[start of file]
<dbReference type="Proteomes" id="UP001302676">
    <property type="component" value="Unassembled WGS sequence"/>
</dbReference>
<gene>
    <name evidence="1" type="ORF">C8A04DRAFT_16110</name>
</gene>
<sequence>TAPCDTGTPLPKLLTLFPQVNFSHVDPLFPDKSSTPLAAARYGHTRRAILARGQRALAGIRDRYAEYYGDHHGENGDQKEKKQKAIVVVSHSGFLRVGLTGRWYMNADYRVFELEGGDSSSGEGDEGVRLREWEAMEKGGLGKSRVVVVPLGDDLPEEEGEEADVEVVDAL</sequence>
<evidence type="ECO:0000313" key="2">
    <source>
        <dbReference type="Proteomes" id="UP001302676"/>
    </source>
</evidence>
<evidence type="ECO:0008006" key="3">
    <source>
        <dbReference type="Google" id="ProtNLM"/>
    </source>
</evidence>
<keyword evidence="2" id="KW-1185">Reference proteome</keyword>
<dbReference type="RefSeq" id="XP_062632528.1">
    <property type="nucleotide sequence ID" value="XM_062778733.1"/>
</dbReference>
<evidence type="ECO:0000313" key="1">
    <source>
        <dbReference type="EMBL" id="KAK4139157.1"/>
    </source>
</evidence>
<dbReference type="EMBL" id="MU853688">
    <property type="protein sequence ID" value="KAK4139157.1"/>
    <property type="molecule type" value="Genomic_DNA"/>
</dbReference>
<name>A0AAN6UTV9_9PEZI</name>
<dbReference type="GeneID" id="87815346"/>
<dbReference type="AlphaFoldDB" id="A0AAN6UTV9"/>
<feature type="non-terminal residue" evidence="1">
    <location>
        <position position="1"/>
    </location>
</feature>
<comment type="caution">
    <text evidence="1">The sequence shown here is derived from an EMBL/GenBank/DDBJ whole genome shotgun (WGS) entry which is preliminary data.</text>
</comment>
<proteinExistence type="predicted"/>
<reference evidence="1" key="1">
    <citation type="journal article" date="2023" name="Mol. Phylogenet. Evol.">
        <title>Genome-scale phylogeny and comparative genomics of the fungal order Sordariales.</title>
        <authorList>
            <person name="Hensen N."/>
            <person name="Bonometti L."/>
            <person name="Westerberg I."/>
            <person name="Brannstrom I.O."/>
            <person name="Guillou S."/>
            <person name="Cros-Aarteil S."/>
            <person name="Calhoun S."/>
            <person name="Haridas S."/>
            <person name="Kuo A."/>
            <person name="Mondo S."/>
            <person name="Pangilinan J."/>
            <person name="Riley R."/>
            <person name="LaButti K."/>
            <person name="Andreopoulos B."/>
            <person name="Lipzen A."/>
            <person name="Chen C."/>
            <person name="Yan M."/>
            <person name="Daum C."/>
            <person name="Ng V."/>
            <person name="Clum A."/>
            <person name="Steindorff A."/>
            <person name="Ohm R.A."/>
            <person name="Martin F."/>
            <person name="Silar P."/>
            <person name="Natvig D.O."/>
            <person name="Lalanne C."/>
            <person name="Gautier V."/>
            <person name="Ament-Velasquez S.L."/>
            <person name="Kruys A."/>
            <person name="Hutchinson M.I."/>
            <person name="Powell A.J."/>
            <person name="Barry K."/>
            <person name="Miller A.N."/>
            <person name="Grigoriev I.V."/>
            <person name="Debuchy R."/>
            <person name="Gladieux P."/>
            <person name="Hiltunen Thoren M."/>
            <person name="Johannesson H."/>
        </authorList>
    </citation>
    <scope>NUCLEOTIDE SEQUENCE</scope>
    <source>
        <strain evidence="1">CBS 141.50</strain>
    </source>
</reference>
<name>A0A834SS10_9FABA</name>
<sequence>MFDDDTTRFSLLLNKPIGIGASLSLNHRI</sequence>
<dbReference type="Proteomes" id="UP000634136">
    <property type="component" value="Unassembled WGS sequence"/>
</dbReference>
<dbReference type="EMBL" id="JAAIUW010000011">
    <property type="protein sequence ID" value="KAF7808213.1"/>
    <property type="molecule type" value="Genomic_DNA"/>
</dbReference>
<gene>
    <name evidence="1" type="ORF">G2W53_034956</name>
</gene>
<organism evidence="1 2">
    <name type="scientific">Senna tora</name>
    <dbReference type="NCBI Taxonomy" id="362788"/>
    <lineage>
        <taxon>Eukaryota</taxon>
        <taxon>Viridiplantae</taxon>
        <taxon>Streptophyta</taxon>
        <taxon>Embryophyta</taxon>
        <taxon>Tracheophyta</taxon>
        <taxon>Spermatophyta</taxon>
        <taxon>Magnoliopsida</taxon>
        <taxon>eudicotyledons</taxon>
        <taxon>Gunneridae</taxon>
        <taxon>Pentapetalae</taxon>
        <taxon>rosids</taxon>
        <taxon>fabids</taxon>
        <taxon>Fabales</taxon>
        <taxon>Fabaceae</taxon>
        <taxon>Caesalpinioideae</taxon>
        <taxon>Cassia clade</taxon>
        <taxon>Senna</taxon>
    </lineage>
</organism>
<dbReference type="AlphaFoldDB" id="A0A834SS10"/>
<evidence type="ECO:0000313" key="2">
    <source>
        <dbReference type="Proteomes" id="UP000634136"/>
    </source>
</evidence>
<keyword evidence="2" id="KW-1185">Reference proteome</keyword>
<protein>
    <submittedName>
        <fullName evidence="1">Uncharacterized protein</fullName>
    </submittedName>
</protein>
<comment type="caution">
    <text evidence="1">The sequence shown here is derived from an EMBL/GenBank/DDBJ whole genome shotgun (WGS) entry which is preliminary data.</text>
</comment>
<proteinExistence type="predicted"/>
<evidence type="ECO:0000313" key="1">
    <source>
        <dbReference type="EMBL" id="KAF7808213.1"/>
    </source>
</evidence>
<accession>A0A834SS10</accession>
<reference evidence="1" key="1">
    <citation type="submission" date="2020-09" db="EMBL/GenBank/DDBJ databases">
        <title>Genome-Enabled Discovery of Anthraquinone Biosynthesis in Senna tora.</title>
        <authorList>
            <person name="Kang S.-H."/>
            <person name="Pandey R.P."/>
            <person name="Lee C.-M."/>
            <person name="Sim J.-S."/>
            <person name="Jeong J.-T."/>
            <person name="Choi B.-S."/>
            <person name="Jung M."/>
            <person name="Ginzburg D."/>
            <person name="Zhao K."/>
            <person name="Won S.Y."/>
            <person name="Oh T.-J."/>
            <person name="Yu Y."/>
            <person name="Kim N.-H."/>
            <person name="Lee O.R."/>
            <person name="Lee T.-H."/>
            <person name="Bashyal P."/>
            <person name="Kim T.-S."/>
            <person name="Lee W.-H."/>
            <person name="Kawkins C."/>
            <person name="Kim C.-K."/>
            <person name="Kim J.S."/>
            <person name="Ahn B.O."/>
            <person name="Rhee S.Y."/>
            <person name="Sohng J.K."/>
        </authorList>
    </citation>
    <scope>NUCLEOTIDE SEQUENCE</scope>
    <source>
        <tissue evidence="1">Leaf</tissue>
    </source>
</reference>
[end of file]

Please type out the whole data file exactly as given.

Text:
<dbReference type="Proteomes" id="UP001302676">
    <property type="component" value="Unassembled WGS sequence"/>
</dbReference>
<gene>
    <name evidence="1" type="ORF">C8A04DRAFT_16110</name>
</gene>
<sequence>TAPCDTGTPLPKLLTLFPQVNFSHVDPLFPDKSSTPLAAARYGHTRRAILARGQRALAGIRDRYAEYYGDHHGENGDQKEKKQKAIVVVSHSGFLRVGLTGRWYMNADYRVFELEGGDSSSGEGDEGVRLREWEAMEKGGLGKSRVVVVPLGDDLPEEEGEEADVEVVDAL</sequence>
<evidence type="ECO:0000313" key="2">
    <source>
        <dbReference type="Proteomes" id="UP001302676"/>
    </source>
</evidence>
<evidence type="ECO:0008006" key="3">
    <source>
        <dbReference type="Google" id="ProtNLM"/>
    </source>
</evidence>
<keyword evidence="2" id="KW-1185">Reference proteome</keyword>
<dbReference type="RefSeq" id="XP_062632528.1">
    <property type="nucleotide sequence ID" value="XM_062778733.1"/>
</dbReference>
<evidence type="ECO:0000313" key="1">
    <source>
        <dbReference type="EMBL" id="KAK4139157.1"/>
    </source>
</evidence>
<dbReference type="EMBL" id="MU853688">
    <property type="protein sequence ID" value="KAK4139157.1"/>
    <property type="molecule type" value="Genomic_DNA"/>
</dbReference>
<name>A0AAN6UTV9_9PEZI</name>
<dbReference type="GeneID" id="87815346"/>
<dbReference type="AlphaFoldDB" id="A0AAN6UTV9"/>
<feature type="non-terminal residue" evidence="1">
    <location>
        <position position="1"/>
    </location>
</feature>
<comment type="caution">
    <text evidence="1">The sequence shown here is derived from an EMBL/GenBank/DDBJ whole genome shotgun (WGS) entry which is preliminary data.</text>
</comment>
<proteinExistence type="predicted"/>
<reference evidence="1" key="1">
    <citation type="journal article" date="2023" name="Mol. Phylogenet. Evol.">
        <title>Genome-scale phylogeny and comparative genomics of the fungal order Sordariales.</title>
        <authorList>
            <person name="Hensen N."/>
            <person name="Bonometti L."/>
            <person name="Westerberg I."/>
            <person name="Brannstrom I.O."/>
            <person name="Guillou S."/>
            <person name="Cros-Aarteil S."/>
            <person name="Calhoun S."/>
            <person name="Haridas S."/>
            <person name="Kuo A."/>
            <person name="Mondo S."/>
            <person name="Pangilinan J."/>
            <person name="Riley R."/>
            <person name="LaButti K."/>
            <person name="Andreopoulos B."/>
            <person name="Lipzen A."/>
            <person name="Chen C."/>
            <person name="Yan M."/>
            <person name="Daum C."/>
            <person name="Ng V."/>
            <person name="Clum A."/>
            <person name="Steindorff A."/>
            <person name="Ohm R.A."/>
            <person name="Martin F."/>
            <person name="Silar P."/>
            <person name="Natvig D.O."/>
            <person name="Lalanne C."/>
            <person name="Gautier V."/>
            <person name="Ament-Velasquez S.L."/>
            <person name="Kruys A."/>
            <person name="Hutchinson M.I."/>
            <person name="Powell A.J."/>
            <person name="Barry K."/>
            <person name="Miller A.N."/>
            <person name="Grigoriev I.V."/>
            <person name="Debuchy R."/>
            <person name="Gladieux P."/>
            <person name="Hiltunen Thoren M."/>
            <person name="Johannesson H."/>
        </authorList>
    </citation>
    <scope>NUCLEOTIDE SEQUENCE</scope>
    <source>
        <strain evidence="1">CBS 141.50</strain>
    </source>
</reference>
<name>A0A834SS10_9FABA</name>
<sequence>MFDDDTTRFSLLLNKPIGIGASLSLNHRI</sequence>
<dbReference type="Proteomes" id="UP000634136">
    <property type="component" value="Unassembled WGS sequence"/>
</dbReference>
<dbReference type="EMBL" id="JAAIUW010000011">
    <property type="protein sequence ID" value="KAF7808213.1"/>
    <property type="molecule type" value="Genomic_DNA"/>
</dbReference>
<gene>
    <name evidence="1" type="ORF">G2W53_034956</name>
</gene>
<organism evidence="1 2">
    <name type="scientific">Senna tora</name>
    <dbReference type="NCBI Taxonomy" id="362788"/>
    <lineage>
        <taxon>Eukaryota</taxon>
        <taxon>Viridiplantae</taxon>
        <taxon>Streptophyta</taxon>
        <taxon>Embryophyta</taxon>
        <taxon>Tracheophyta</taxon>
        <taxon>Spermatophyta</taxon>
        <taxon>Magnoliopsida</taxon>
        <taxon>eudicotyledons</taxon>
        <taxon>Gunneridae</taxon>
        <taxon>Pentapetalae</taxon>
        <taxon>rosids</taxon>
        <taxon>fabids</taxon>
        <taxon>Fabales</taxon>
        <taxon>Fabaceae</taxon>
        <taxon>Caesalpinioideae</taxon>
        <taxon>Cassia clade</taxon>
        <taxon>Senna</taxon>
    </lineage>
</organism>
<dbReference type="AlphaFoldDB" id="A0A834SS10"/>
<evidence type="ECO:0000313" key="2">
    <source>
        <dbReference type="Proteomes" id="UP000634136"/>
    </source>
</evidence>
<keyword evidence="2" id="KW-1185">Reference proteome</keyword>
<protein>
    <submittedName>
        <fullName evidence="1">Uncharacterized protein</fullName>
    </submittedName>
</protein>
<comment type="caution">
    <text evidence="1">The sequence shown here is derived from an EMBL/GenBank/DDBJ whole genome shotgun (WGS) entry which is preliminary data.</text>
</comment>
<proteinExistence type="predicted"/>
<evidence type="ECO:0000313" key="1">
    <source>
        <dbReference type="EMBL" id="KAF7808213.1"/>
    </source>
</evidence>
<accession>A0A834SS10</accession>
<reference evidence="1" key="1">
    <citation type="submission" date="2020-09" db="EMBL/GenBank/DDBJ databases">
        <title>Genome-Enabled Discovery of Anthraquinone Biosynthesis in Senna tora.</title>
        <authorList>
            <person name="Kang S.-H."/>
            <person name="Pandey R.P."/>
            <person name="Lee C.-M."/>
            <person name="Sim J.-S."/>
            <person name="Jeong J.-T."/>
            <person name="Choi B.-S."/>
            <person name="Jung M."/>
            <person name="Ginzburg D."/>
            <person name="Zhao K."/>
            <person name="Won S.Y."/>
            <person name="Oh T.-J."/>
            <person name="Yu Y."/>
            <person name="Kim N.-H."/>
            <person name="Lee O.R."/>
            <person name="Lee T.-H."/>
            <person name="Bashyal P."/>
            <person name="Kim T.-S."/>
            <person name="Lee W.-H."/>
            <person name="Kawkins C."/>
            <person name="Kim C.-K."/>
            <person name="Kim J.S."/>
            <person name="Ahn B.O."/>
            <person name="Rhee S.Y."/>
            <person name="Sohng J.K."/>
        </authorList>
    </citation>
    <scope>NUCLEOTIDE SEQUENCE</scope>
    <source>
        <tissue evidence="1">Leaf</tissue>
    </source>
</reference>